1 Total and Permanent Disability (TPD). in super Placing insurance cover in the superannuation environment results in different planning opportunities, tax outcomes and governing rules compared with owning insurance directly in a client's own name and can be a confusing topic for clients, especially when it comes to the possible benefit payment options. In this case study, we look at Total and Permanent Disablement (TPD) insurance in super and the possible outcomes and opportunities available to clients if a claim is paid. A TPD super case study Richie is a member of AIA Insurance super Scheme No2, through which he has taken a Priority Protection Total and Permanent Disablement (TPD) policy. At age 50, Richie suffers a serious injury at work which prevents him from working ever again.
2 AIA Australia pays the insured amount of $1,000,000 to the trustee of the AIA Insurance super Scheme No2, the owner of his TPD policy. Despite being under preservation age, Richie has access to the benefit as he meets the Permanent incapacity condition of release under super law, converting the full balance to unrestricted non-preserved. Withdraw lump sum Richie requests to withdraw the entire TPD benefit from his super account to his personal bank account. Listed below are the pros and cons of this decision: Pros Cons There's a degree of transparency and simplicity because AIA Insurance super Scheme No2 is required to withhold the proceeds will presumably be invested in Richie's own tax at 22% (including Medicare Levy) on the taxable name ( within a term deposit, cash management component element taxed3 before paying the lump sum trust etc.)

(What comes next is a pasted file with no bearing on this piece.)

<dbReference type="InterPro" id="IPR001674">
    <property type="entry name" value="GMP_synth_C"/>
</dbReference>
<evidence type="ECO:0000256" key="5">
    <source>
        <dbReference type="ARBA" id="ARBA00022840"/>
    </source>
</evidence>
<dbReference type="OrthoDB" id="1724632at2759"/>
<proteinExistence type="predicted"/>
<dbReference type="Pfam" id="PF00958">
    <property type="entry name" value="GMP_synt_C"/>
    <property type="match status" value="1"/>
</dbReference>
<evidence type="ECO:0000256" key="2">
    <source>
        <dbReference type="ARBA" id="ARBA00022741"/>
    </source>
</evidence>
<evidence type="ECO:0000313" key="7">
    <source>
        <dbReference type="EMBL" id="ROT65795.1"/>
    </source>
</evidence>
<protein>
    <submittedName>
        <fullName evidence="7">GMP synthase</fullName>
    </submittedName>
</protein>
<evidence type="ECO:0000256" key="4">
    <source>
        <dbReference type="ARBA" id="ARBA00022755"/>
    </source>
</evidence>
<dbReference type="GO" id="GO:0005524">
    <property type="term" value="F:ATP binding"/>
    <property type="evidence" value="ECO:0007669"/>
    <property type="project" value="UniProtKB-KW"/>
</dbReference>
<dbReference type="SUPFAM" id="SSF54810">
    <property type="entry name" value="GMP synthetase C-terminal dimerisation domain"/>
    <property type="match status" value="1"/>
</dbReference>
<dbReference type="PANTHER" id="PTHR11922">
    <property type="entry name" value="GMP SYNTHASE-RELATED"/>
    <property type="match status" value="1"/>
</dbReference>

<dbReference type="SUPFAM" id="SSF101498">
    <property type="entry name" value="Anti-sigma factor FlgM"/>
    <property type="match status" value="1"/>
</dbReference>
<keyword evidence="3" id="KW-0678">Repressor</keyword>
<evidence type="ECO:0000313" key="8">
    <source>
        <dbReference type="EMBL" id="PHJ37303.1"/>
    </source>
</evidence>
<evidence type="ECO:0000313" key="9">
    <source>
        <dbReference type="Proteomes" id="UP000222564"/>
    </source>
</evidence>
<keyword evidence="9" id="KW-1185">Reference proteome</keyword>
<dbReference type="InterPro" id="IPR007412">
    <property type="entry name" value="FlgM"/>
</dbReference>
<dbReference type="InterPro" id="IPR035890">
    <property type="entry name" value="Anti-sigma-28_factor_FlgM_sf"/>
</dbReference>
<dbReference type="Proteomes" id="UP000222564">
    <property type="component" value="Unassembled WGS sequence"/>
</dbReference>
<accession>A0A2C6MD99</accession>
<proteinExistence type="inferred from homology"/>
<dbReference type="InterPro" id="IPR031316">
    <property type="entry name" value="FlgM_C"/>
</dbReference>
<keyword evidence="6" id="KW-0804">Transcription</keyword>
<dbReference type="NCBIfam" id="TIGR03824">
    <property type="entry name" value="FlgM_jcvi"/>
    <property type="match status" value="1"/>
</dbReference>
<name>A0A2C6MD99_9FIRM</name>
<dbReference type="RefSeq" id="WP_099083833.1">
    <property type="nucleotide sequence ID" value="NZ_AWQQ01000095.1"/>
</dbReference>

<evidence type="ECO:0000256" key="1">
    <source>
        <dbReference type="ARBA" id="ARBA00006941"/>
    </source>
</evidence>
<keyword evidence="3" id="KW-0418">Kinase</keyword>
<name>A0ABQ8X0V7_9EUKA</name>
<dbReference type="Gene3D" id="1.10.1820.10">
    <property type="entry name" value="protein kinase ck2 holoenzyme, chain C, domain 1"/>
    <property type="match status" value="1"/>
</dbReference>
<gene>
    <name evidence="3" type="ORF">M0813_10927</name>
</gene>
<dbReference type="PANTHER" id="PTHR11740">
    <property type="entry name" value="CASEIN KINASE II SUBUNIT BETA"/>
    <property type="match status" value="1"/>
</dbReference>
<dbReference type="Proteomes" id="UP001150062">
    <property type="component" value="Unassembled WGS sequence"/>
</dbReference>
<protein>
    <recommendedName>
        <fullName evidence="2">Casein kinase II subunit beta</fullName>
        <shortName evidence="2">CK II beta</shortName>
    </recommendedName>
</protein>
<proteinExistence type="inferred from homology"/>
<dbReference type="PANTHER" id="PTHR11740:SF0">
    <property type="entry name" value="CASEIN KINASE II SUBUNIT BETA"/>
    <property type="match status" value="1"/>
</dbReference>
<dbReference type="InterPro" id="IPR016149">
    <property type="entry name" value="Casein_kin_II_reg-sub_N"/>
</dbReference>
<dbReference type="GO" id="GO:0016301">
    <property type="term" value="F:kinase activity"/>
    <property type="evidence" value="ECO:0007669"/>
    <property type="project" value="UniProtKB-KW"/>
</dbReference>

3 Compared to the complexity associated with to Richie. super investments. Richie is not exposed to any future superannuation and Richie will pay tax on any future investment income related taxation legislative risk. generated by the capital, at his marginal tax rate. Part of Richie's balance may be converted into a tax-free Future entitlement to social security support component1 when the lump sum is paid. This calculation is ( Disability Support Pension) may be impacted, because covered by tax law, and recognises his Permanent Disability the amount invested in his own name will be means tested. prior to his assumed retirement age of 652. This tax-free Any remaining capital is likely to form part of Richie's component uplift reduces the proportion of the lump sum estate on his death, which may be subject to creditor or that is assessable for income tax purposes.
4 Family provision claims. Can Richie retain this amount within super ? Richie is not obligated to withdraw a TPD benefit from super ; however, as the AIA Insurance super Scheme No2 is a risk only superannuation product, the TPD benefits from the Scheme can only be paid to the client as a cash lump sum or rolled over to a superannuation fund with an investment component. 1 Conversion is based on a legislated formula and is not automatic. Richie must provide the trustee of the fund two medical certificates certifying his Permanent incapacity prior to cashing out the lump sum as per ITAA 1997 Disability superannuation benefit definition. 2 Calculation defined in ITAA 1997 3 TPD claim proceeds are initially paid as 100% taxable component - element taxed but may be converted based on a formula as outlined in footnote 1.
5 October 2017. AIA Australia Limited (ABN 79 004 837 861 AFSL 230043) 10/17 IAS3627. Total and Permanent Disability (TPD) in super 2. Accumulation Phase Rather than withdrawing the entire amount from his super , Richie can retain the proceeds in accumulation phase by rolling over his funds to a super fund with an investment component. As he has met the super law's Permanent incapacity condition of release, Richie's super is 100% unrestricted non-preserved and he is therefore eligible to withdraw lump sums from his super account. Pros Cons Investment income and realised capital gains are taxed at Not all super funds offer a regular withdrawal facility 15% instead of Richie's personal marginal tax rate. from an accumulation account, potentially increasing administration for regular payments.